Thirayattam is a performing art form which originated many centuries ago among the Aborigines (Tribal people / Adivasis) who lived in the interiors of Kerala's dense forests. As they used to worship, Trees, Serpents (Nagas), Local Heroes and above all the Nature at Large, the tribes, had and still have, deities with different attitude/mental makeup/characteristics in various sacred groves and village shrines. Though there are 23 different mainstream characters in Thirayattam, the characters (vesham) dancing will vary according to the deity of the shrine and not all will be present in any single performance. Mother Nature being the most worshiped Goddess, Bhagavathi Thira, based on the story of Goddess Kali killing the demon by name Darika is the most commonly performed one in Thirayattam.

A combination of Dance, Music , Theatre, Satire, Facial & body Painting, Masking, Martial art & Ritualistic Function, Thirayattam is more popular as a Ritual Performing Ethnic Art Form in the South Malabar region of Kerala, India. Fast and furious steps by men (only men perform this art form) to the beats of Chenda, Ila thalam, Kombu, Thudi, Panchayudham, Kuzhal (musical instruments of Kerala) etc., this dance form can be broadly classified into two as Thirayattam which is performed in the night and Vellattam performed during the day. Though Perumannan/Mannan Tribe was the one that started performing Thirayattam and for many centuries only they used to perform, other tribes like Panar and Cherumar also started performing in the later years.

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ThirayattamUP

Tippani Dance is form of folk dance originated from the Chorwad region of Saurashtra in Gujarat, India. Tippani Dance, also known as Tippani Nritya, is a typical folk dance form performed by the women folk of Chorwad region in Saurashtra. The dance was named after Tippani, an equipment with a square wood or iron piece ‘Garbo’ (block) at one end of a long stick which was used for beating and pressing lime into the foundation of a floor or house under construction in older times.

Tippani Dance is a dance form of the laborers who spend their livelihood by breaking stones or leveling the ground to break the monotony of the work. Each woman holding a Tippani would dance in two rows opposite to each

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Tippani dance Gujrarath

Tippani Dance is form of folk dance originated from the Chorwad region of Saurashtra in Gujarat, India. Tippani Dance, also known as Tippani Nritya, is a typical folk dance form performed by the women folk of Chorwad region in Saurashtra. The dance was named after Tippani, an equipment with a square wood or iron piece ‘Garbo’ (block) at one end of a long stick which was used for beating and pressing lime into the foundation of a floor or house under construction in older times.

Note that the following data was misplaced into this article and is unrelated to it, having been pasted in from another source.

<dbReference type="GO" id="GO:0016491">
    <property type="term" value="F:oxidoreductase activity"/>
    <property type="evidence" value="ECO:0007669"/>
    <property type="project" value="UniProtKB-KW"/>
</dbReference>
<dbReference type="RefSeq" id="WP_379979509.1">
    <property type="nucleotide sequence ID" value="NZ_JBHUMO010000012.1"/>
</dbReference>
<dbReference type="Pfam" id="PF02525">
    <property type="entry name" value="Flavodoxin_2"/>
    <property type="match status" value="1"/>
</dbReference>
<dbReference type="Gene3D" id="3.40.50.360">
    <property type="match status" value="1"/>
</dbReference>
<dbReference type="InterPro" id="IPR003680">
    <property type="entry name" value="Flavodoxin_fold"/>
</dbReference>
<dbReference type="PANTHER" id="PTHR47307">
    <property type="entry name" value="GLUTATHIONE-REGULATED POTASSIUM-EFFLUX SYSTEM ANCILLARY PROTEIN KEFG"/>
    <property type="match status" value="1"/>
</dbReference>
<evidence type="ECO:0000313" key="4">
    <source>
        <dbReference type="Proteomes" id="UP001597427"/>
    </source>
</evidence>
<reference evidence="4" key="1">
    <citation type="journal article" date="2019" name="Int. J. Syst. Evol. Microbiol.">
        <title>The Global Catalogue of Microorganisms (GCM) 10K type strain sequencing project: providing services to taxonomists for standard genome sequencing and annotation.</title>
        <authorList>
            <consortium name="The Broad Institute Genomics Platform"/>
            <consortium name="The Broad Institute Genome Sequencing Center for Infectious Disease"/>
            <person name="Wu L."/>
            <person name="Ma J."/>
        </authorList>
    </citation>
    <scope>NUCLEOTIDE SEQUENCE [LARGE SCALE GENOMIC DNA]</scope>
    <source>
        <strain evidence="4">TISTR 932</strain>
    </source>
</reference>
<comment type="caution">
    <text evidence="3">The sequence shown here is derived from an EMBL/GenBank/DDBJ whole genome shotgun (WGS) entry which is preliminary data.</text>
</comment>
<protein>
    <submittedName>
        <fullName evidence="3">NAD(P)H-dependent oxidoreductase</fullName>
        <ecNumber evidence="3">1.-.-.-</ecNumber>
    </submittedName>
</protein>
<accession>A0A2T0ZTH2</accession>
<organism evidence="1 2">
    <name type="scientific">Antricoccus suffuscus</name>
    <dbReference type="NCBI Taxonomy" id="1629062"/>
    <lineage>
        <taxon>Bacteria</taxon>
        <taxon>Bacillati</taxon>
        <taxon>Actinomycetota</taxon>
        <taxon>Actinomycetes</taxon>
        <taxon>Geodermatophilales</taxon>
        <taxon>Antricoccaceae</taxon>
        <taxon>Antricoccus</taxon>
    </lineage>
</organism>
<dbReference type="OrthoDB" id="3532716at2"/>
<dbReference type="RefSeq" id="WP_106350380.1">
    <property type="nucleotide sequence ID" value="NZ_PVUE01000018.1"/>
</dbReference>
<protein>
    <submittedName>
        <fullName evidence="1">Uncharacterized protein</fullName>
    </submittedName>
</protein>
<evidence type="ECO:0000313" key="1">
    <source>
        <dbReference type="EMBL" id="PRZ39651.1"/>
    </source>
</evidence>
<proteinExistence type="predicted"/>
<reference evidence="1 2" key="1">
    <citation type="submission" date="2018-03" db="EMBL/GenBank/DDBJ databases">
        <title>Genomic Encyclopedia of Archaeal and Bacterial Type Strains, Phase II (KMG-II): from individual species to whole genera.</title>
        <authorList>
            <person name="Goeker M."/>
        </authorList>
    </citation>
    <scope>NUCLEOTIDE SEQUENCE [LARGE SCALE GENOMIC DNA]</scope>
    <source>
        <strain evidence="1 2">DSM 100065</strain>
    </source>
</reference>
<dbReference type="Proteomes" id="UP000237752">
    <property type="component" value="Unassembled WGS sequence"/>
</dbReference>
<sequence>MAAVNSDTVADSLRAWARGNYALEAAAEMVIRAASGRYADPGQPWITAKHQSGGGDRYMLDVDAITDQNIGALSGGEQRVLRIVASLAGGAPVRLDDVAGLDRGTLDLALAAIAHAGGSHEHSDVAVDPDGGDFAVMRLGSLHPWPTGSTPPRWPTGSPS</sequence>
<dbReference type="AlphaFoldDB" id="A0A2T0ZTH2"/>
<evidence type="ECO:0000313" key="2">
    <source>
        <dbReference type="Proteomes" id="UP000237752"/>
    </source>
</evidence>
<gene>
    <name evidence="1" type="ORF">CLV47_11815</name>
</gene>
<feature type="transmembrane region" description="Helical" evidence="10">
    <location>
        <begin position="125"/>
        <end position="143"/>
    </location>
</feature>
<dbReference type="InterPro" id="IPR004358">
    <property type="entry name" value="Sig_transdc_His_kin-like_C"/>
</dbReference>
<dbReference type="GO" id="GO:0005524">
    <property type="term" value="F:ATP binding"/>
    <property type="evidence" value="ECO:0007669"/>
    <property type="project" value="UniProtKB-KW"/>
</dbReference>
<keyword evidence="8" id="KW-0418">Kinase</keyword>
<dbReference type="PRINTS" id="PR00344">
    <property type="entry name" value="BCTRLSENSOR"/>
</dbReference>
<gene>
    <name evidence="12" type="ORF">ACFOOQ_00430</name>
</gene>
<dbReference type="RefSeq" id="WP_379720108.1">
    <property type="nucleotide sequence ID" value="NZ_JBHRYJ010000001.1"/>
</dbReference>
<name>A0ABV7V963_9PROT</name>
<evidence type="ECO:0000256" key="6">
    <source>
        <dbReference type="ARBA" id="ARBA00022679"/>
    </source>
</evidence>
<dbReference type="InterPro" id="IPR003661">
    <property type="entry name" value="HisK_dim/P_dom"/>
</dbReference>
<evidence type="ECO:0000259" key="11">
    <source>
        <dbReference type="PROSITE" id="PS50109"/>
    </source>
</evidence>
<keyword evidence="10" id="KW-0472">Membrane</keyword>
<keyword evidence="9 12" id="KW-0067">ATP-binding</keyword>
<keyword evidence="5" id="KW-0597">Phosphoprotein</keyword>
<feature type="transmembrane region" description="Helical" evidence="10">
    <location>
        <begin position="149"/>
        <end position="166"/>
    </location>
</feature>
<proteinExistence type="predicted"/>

Tippani Dance is a dance form of the laborers who spend their livelihood by breaking stones or leveling the ground to break the monotony of the work. Each woman holding a Tippani would dance in two rows opposite to eachother with the accompaniment of a folk song. A unique characteristic of the dance is the vigorous swiftness and rhythmic cadence of footsteps and Tippani stepping. Zanz, Manjira, Dhol and Shehnai are the major musical instruments used to control the tempo and pace of the movements

There are numerous folk dances in India that characteristically symbolize the culture related activities all along with their gritty characteristic. The Tippani folk dance is also a dance form of such mold. In this dance, women laborers those are engage in creation work clout on the ground with lengthy sticks named as ‘Tippani’. This dance form was named after Tippani, utensils with a square wood or iron piece ‘Garbo’ (block) at one finish of a extended stick which was utilize for striking and critical lime into the charity of a floor or house under edifice in older period. They use a cadenced musical procedure to flee from the workload that is occupied in their chore. This dance is one of the patterns of the virile dance types of the folk dance in Gujarat. Tippani Dance is a dance form of the manual worker who splurges their living by flouting stones or echelon the ground to crack the tedium of the work. Each woman asset a Tippani would boogie in two rows conflicting to each other with the accessory of a folk song. Normally, associates of the “Halli” community execute this vigorous dance form.

The dance starts gradually, through the Beating and singing of the earth done in the identical rhythm. As the rapidity speed up, the dancers alternately strike the ground and hit the knob of the mallets collectively, and then commence body activities, usually circuitous and increasing themselves. Towards the ending of the dance, all the women set in rows and smack the floor very swiftly. An exclusive feature of dance is the dynamic quickness and cadenced pulse of footsteps and Tippani striding. It is normally execute on festivals such as Holi or Diwali and on the diverse observance like wedding.

Tippani Dance derived from the chorwad district Gujarat. Women from seashore option of Chorwad utilize to strike the floor with comprehensive sticks, and chant in a scrupulous alacrity, while others dance in whirling of skirts. With simple device like a `Turi` and a `Thali` i.e. brass plate the dancers produce the music. Normally, members of the Halli society perform this vigorous dance form. The long deficiency of their men from them while being at sea attached with the boredom of the chore of creation the ground and ceilings of the house, making the women croon and dance with their Tippani to the pace of the trampling to scrap the monotony of their life.